Object Highlight: Balenciaga Mantle Coat (Lisa Fonssagrives-Penn), Paris
Balenciaga Mantle Coat (Lisa Fonssagrives-Penn), Paris
1950 negative, 1980 print
Philadelphia Museum of Art
The last piece of art I was able to really enjoy before the March shutdown was this singular image of Lisa Fonssagrives-Penn, on view at the Philadelphia Museum of Art. I had hoped to give a brief presentation about it to some coworkers, but with a last minute job switch, and then COVID, had to table my notes. In preparation for the reopening of the museum in September, let's take a brief look at this photograph.
This piece encapsulates the combined efforts of three iconic mid-century contributors to the arts, couturier Cristobal Balenciaga, model Lisa Fonssagrives-Penn, and photographer Irving Penn.
“The Master of us All.”
Cristobal Balenciaga was famously described by Christian Dior as “the master of us all.” Influenced from an early age by design in his native Spain, Balenciaga built a couture house known for its meticulous cuts, fabrics and embroideries. This mantle coat is constructed like a poncho, but with draped, set-in sleeves, leaving the silhouette of the coat to be dictated by the wearer’s body.
“Highest paid, highest praised, high fashion model in the business.”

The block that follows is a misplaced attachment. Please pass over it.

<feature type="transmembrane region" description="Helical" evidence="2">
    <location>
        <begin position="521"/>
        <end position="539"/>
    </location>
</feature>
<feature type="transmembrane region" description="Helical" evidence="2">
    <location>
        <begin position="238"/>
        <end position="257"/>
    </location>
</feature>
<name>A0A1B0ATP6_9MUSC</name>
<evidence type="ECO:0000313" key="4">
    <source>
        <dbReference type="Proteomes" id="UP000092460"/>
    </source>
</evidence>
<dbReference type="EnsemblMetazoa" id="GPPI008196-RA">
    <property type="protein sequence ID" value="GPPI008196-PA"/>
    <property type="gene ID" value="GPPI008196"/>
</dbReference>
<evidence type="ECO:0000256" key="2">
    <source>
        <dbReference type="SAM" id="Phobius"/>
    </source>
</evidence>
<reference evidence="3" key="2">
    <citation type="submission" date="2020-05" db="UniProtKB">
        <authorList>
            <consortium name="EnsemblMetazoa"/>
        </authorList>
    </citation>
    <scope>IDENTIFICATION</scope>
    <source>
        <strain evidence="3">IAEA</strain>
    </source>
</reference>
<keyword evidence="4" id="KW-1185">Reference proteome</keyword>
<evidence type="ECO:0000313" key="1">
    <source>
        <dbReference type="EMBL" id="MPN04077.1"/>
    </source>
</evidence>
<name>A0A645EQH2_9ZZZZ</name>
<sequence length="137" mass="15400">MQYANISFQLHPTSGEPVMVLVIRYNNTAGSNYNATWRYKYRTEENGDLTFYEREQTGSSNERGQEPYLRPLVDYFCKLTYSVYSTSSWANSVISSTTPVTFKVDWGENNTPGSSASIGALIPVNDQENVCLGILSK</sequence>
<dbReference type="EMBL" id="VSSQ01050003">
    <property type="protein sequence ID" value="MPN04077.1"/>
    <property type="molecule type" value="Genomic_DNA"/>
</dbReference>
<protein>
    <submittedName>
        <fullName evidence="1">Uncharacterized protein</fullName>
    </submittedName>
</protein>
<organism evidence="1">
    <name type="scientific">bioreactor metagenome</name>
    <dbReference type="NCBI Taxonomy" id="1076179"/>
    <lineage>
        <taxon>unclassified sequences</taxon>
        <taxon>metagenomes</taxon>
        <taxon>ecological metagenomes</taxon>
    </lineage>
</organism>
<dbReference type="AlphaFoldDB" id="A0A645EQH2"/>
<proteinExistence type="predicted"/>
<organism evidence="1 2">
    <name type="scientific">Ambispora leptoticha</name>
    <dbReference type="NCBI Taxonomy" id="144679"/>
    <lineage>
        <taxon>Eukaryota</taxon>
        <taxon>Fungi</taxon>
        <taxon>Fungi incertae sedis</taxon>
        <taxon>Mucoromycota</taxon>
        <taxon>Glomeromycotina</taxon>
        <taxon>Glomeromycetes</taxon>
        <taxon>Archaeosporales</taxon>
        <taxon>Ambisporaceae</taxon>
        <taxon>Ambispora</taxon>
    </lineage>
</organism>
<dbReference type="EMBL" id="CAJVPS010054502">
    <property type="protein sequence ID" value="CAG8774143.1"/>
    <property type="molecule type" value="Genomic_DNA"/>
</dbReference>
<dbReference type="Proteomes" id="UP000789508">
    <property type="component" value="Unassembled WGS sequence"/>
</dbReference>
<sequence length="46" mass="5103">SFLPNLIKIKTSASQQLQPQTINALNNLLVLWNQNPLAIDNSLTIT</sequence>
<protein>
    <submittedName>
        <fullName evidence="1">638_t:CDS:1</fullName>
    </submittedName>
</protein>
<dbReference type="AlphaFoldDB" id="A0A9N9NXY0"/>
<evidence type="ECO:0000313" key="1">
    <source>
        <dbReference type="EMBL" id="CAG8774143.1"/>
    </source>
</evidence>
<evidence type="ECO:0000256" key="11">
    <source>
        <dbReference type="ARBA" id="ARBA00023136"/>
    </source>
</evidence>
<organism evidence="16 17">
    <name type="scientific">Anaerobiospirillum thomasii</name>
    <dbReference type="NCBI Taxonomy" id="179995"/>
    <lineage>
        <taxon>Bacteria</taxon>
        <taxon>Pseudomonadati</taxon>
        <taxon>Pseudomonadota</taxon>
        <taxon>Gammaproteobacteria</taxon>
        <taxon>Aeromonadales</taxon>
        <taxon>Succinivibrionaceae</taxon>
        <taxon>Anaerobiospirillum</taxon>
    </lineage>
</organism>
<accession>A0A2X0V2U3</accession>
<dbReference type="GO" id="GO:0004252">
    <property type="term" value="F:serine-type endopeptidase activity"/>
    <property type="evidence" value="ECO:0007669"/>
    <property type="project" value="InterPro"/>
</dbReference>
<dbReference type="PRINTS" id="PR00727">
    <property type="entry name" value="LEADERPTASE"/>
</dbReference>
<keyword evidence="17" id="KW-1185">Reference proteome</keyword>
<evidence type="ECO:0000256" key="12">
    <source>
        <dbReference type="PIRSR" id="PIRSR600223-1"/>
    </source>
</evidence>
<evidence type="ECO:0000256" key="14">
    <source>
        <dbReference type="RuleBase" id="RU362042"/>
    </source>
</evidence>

Time magazine, 1949
Lisa Fonssagrives-Penn is widely regarded as being the first supermodel. Discovered in 1936, she quickly rose to prominence and by 1939 she was already considered a top model. Her training in sculpture and dance influenced her discipline, and she was known to work for long hours in dedication to a shoot.
A Master Printmaker
Irving Penn spent 60+ years working on staff at Vogue, specializing in studio portraits. His body of work encompassed still life, portraiture, and commercial and magazine editorials. He traveled the world throughout his career, often consumed with photographing the average person in the culture in which he found himself immersed. In the early 1970s, Penn constructed his own laboratory and immersed himself in platinum printmaking, pushing the boundaries of the printed photograph. The 2017 retrospective exhibition of his work at the Metropolitan Museum of Art displayed examples of the great variety achievable by this method.
The simplicity of the photograph in question is heightened by Lisa’s pose; she emphasizes the material (wool gabardine, silk taffeta) while adding drama to the cut of the coat. Penn's classic backdrop allows Lisa's body and the coat to exist in perfect harmony; she and the coat have become one in silhouette. As a work, Balenciaga Mantle Coat (Lisa Fonssagrives-Penn), Paris exists as a lovely synthesis of art practices.